It’s a while since I did a Musical Monday post but I simply couldn’t resist this week.
This week I want to talk about the Princess Diaries. I had no idea the Princess Diaries movie was 20 this week until the weekend and let me just say I LOVED that movie. I’m not sure if I thought it was older or younger. In fact, I’ve lost track of how many times I’ve seen it and I’ve also lost track of how many Meg Cabot books I’ve read.
I’m pretty sure I’ve read all her adult books – I love them – and she was definitely an inspiration for me when I started writing. She writes sweet, sometimes sexy books about fun female characters who are usually a little bit awkward and out of their depth. The kind of books I enjoy reading. Her male leads are usually pretty tolerant guys, which these ladies need. I’ve fashioned a few or my heroes on similar types of men. I especially loved the Heather Wells series and the Queen of Babble. Last week I read No Offense her latest release, after not having read any of her books for a while and it was a delightful escape.
Ask any writer and I’m sure most of them will tell you they have a bit of a fantasy of having their books made into movies. Lots of us even cast our books. I know back when I published Mr Right and Other Mongrels I dreamed of Hugh Jackman and Rose Byrne heading the cast.
It’s hard to imagine anyone dreaming up a more perfect movie casting than The Princess Diaries – come on Julie Andrews as a Queen, Anne Hathaway was brilliant and Hector Elizondo was amazing!
The Princess Diaries works because it’s the ultimate Cinderella Story, but as much as anything, it’s about the character of Mia growing into herself as anything else.
This is the perfect mother-daughter movie or sleep over movie or just a movie to cheer you up, and we all need that from time to time.
I’ve played this song a lot over the years. Probably way more than my husband and daughter have appreciated, but I love it and I do believe miracles happen, sometimes… if you believe.
One day you wake up and discover The Breakfast Club is 30 years old and you’re never going to have hair like Molly Ringwald did in that movie. For me that was today. I mean I know I’m getting older and that I’m not 15 like I was when I first saw that movie but I sure don’t feel 30 years older than I did that year.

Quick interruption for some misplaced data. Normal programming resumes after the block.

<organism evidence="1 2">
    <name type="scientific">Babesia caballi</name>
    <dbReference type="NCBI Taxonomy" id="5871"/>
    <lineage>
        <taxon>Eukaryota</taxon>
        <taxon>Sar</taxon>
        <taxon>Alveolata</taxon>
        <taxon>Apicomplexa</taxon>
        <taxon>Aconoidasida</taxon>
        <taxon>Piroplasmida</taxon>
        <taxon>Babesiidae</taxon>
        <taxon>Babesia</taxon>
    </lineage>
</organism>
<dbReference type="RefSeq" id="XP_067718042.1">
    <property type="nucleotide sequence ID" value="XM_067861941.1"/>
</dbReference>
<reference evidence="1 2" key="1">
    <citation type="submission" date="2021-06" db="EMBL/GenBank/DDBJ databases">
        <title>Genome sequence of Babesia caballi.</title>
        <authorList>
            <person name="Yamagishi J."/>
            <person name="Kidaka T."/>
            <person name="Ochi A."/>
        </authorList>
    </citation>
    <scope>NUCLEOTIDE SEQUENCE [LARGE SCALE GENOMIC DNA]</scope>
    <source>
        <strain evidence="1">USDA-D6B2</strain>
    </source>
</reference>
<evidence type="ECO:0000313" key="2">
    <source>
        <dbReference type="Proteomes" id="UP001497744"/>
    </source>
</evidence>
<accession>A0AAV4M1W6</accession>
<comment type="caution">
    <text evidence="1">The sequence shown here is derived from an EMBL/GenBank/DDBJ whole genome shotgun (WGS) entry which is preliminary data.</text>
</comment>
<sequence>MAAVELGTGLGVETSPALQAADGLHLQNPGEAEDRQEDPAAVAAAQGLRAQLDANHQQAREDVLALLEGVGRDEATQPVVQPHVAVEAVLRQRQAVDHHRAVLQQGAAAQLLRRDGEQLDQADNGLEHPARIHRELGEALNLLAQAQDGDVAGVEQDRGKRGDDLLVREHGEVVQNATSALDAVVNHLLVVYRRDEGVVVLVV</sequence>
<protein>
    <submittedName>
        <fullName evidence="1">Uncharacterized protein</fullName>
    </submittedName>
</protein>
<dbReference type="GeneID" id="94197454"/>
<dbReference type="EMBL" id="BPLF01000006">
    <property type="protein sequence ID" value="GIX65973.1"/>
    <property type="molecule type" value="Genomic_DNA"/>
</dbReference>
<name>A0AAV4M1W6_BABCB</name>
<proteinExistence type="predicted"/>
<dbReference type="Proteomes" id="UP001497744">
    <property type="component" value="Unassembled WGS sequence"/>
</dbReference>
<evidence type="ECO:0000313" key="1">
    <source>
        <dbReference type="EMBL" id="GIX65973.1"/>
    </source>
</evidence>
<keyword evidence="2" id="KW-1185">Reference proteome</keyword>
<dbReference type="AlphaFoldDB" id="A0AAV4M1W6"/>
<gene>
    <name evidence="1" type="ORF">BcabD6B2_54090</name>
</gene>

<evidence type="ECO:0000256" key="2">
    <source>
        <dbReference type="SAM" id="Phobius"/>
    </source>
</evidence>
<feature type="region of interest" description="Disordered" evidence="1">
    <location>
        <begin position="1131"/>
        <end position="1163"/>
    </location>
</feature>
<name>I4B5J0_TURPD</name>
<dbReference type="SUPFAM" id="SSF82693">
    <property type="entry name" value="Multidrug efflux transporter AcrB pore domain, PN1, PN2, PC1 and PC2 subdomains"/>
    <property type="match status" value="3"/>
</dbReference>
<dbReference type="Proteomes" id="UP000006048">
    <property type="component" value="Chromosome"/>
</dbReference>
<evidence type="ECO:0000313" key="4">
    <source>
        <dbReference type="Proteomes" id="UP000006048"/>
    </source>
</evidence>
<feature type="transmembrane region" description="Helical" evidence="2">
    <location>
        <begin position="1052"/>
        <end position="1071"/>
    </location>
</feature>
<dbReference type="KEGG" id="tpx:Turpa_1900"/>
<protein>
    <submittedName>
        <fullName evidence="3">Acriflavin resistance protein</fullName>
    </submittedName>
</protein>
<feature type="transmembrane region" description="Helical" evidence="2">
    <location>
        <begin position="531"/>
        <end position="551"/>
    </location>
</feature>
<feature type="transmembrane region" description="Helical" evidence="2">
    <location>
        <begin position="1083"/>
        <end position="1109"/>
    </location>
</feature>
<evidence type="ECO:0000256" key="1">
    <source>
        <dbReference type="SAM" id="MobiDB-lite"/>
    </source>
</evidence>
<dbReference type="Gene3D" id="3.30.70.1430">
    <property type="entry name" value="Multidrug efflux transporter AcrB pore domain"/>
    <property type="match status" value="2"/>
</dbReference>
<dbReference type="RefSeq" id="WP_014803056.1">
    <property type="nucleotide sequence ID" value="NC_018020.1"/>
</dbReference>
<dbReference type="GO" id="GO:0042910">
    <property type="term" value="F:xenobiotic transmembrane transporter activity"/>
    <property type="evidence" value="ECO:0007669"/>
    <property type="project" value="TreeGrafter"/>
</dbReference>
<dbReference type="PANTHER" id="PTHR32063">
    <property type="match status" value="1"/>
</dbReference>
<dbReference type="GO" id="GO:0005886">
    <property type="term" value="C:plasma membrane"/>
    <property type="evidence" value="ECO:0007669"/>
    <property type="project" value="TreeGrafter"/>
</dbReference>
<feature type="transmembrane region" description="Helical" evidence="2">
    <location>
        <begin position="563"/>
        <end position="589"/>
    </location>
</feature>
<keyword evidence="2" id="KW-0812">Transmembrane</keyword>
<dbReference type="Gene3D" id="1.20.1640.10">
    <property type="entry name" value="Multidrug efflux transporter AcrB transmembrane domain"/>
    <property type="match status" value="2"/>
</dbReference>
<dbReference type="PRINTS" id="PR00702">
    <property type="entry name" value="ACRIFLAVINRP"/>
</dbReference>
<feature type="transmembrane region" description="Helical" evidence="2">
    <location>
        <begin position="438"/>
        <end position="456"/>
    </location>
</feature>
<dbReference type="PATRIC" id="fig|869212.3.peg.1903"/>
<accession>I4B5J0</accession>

I was in Year 10 when I saw that Movie (Hoyts Cinema George Street). If that day was like every other time I saw a movie I took a train from the suburbs and probably had a hamburger happy meal and took the pickles off it as well.
It was an exciting time in my life. That year was epic for me.
I was chosen to go on an exchange to the US for a year. Yep little fifteen ear old Monique got on a plane and went all on her own (with hundreds of other excited teenagers) to America. Big year. Huge.
Anyway I remember that the day I left school for a year a friend of mine called MaryAnne sang the theme song Simple Minds’ Don’ You Forget About me to me as I walked out of the classroom for the last time. I was leaving to go to an American High School which I thought was going to be just like The Breakfast Club, because in my fifteen year old mind life was like the movies.
I must tell you I learned a whole lot of things that year and I had some amazing experiences but not at a school that was anything like the one in that movie. I never did get detention which was lucky because I think the kids in detention probably made Judd Nelson’s character look like he was in kindergarten.
Of all the Breakfast Club Characters I was definitely most like Claire, without any of the attitude. Spoiled, sure. Prissy, definitely. Cool, sadly not ever. I never got detention in Australia either and that was much to do easier. (My Australian school was so much stricter – No hair ribbons? Detention for you. You are late. Detention for you? Forgot your homework? You get the idea.)